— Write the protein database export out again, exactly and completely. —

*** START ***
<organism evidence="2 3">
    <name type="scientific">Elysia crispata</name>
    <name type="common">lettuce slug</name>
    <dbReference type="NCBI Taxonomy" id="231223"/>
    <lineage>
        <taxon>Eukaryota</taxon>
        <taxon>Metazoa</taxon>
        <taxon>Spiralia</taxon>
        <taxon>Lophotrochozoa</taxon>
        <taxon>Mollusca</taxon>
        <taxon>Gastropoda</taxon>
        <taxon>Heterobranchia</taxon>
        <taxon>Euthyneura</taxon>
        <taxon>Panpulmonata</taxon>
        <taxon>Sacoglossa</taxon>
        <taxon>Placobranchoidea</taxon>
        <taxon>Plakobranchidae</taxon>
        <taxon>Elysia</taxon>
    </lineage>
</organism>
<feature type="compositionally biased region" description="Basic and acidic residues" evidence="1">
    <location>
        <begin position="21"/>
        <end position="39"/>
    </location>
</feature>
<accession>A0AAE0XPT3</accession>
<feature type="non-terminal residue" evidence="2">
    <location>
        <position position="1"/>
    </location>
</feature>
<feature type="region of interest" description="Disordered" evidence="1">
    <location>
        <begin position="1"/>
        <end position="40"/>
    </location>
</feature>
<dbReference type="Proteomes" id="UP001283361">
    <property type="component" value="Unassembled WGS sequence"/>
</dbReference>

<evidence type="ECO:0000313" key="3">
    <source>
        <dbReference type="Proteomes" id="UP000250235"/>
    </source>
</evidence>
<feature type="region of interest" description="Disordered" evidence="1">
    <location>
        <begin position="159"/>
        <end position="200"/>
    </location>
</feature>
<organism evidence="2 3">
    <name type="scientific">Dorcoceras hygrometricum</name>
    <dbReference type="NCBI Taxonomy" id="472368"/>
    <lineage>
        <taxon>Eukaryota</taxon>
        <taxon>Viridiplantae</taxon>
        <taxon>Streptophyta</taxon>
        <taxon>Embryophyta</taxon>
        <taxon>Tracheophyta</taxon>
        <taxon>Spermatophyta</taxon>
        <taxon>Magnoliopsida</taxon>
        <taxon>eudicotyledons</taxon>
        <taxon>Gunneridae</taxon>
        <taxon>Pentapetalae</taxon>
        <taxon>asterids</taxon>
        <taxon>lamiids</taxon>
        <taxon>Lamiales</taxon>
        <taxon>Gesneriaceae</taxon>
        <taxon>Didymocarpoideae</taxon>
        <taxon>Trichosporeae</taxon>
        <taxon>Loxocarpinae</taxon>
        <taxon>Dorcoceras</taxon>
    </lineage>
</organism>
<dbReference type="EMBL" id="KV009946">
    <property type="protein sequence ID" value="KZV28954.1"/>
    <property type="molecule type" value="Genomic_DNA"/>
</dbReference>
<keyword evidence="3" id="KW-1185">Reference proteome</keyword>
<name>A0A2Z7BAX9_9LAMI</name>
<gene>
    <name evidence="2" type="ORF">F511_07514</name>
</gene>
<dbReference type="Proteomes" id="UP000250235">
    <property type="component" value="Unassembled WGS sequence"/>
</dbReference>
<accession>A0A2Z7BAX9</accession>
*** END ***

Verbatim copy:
<organism evidence="2 3">
    <name type="scientific">Elysia crispata</name>
    <name type="common">lettuce slug</name>
    <dbReference type="NCBI Taxonomy" id="231223"/>
    <lineage>
        <taxon>Eukaryota</taxon>
        <taxon>Metazoa</taxon>
        <taxon>Spiralia</taxon>
        <taxon>Lophotrochozoa</taxon>
        <taxon>Mollusca</taxon>
        <taxon>Gastropoda</taxon>
        <taxon>Heterobranchia</taxon>
        <taxon>Euthyneura</taxon>
        <taxon>Panpulmonata</taxon>
        <taxon>Sacoglossa</taxon>
        <taxon>Placobranchoidea</taxon>
        <taxon>Plakobranchidae</taxon>
        <taxon>Elysia</taxon>
    </lineage>
</organism>
<feature type="compositionally biased region" description="Basic and acidic residues" evidence="1">
    <location>
        <begin position="21"/>
        <end position="39"/>
    </location>
</feature>
<accession>A0AAE0XPT3</accession>
<feature type="non-terminal residue" evidence="2">
    <location>
        <position position="1"/>
    </location>
</feature>
<feature type="region of interest" description="Disordered" evidence="1">
    <location>
        <begin position="1"/>
        <end position="40"/>
    </location>
</feature>
<dbReference type="Proteomes" id="UP001283361">
    <property type="component" value="Unassembled WGS sequence"/>
</dbReference>

<evidence type="ECO:0000313" key="3">
    <source>
        <dbReference type="Proteomes" id="UP000250235"/>
    </source>
</evidence>
<feature type="region of interest" description="Disordered" evidence="1">
    <location>
        <begin position="159"/>
        <end position="200"/>
    </location>
</feature>
<organism evidence="2 3">
    <name type="scientific">Dorcoceras hygrometricum</name>
    <dbReference type="NCBI Taxonomy" id="472368"/>
    <lineage>
        <taxon>Eukaryota</taxon>
        <taxon>Viridiplantae</taxon>
        <taxon>Streptophyta</taxon>
        <taxon>Embryophyta</taxon>
        <taxon>Tracheophyta</taxon>
        <taxon>Spermatophyta</taxon>
        <taxon>Magnoliopsida</taxon>
        <taxon>eudicotyledons</taxon>
        <taxon>Gunneridae</taxon>
        <taxon>Pentapetalae</taxon>
        <taxon>asterids</taxon>
        <taxon>lamiids</taxon>
        <taxon>Lamiales</taxon>
        <taxon>Gesneriaceae</taxon>
        <taxon>Didymocarpoideae</taxon>
        <taxon>Trichosporeae</taxon>
        <taxon>Loxocarpinae</taxon>
        <taxon>Dorcoceras</taxon>
    </lineage>
</organism>
<dbReference type="EMBL" id="KV009946">
    <property type="protein sequence ID" value="KZV28954.1"/>
    <property type="molecule type" value="Genomic_DNA"/>
</dbReference>
<keyword evidence="3" id="KW-1185">Reference proteome</keyword>
<name>A0A2Z7BAX9_9LAMI</name>
<gene>
    <name evidence="2" type="ORF">F511_07514</name>
</gene>
<dbReference type="Proteomes" id="UP000250235">
    <property type="component" value="Unassembled WGS sequence"/>
</dbReference>
<accession>A0A2Z7BAX9</accession>